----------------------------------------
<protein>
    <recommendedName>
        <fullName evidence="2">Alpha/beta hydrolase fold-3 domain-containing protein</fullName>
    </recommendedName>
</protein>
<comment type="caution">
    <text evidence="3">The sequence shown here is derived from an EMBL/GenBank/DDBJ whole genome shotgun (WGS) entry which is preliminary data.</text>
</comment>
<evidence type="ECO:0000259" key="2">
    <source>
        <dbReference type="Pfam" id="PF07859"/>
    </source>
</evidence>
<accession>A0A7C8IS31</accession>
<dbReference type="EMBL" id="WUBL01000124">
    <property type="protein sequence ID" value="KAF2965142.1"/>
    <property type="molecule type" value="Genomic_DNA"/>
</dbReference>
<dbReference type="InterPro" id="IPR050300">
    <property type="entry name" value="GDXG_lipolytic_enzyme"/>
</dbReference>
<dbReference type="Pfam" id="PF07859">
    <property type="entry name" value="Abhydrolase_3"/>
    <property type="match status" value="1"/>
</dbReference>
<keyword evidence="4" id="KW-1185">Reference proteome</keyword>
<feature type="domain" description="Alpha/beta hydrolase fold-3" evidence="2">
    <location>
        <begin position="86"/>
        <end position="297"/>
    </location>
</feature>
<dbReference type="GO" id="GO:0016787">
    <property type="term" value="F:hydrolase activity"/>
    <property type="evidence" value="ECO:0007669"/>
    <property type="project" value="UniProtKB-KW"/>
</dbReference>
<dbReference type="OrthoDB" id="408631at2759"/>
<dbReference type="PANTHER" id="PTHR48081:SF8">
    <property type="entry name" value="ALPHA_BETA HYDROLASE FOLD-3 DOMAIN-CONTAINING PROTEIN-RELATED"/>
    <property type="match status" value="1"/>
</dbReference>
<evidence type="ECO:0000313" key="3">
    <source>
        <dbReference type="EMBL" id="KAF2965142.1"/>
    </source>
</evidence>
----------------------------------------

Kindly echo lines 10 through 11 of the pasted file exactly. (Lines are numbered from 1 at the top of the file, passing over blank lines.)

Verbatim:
    <source>
        <dbReference type="Pfam" id="PF07859"/>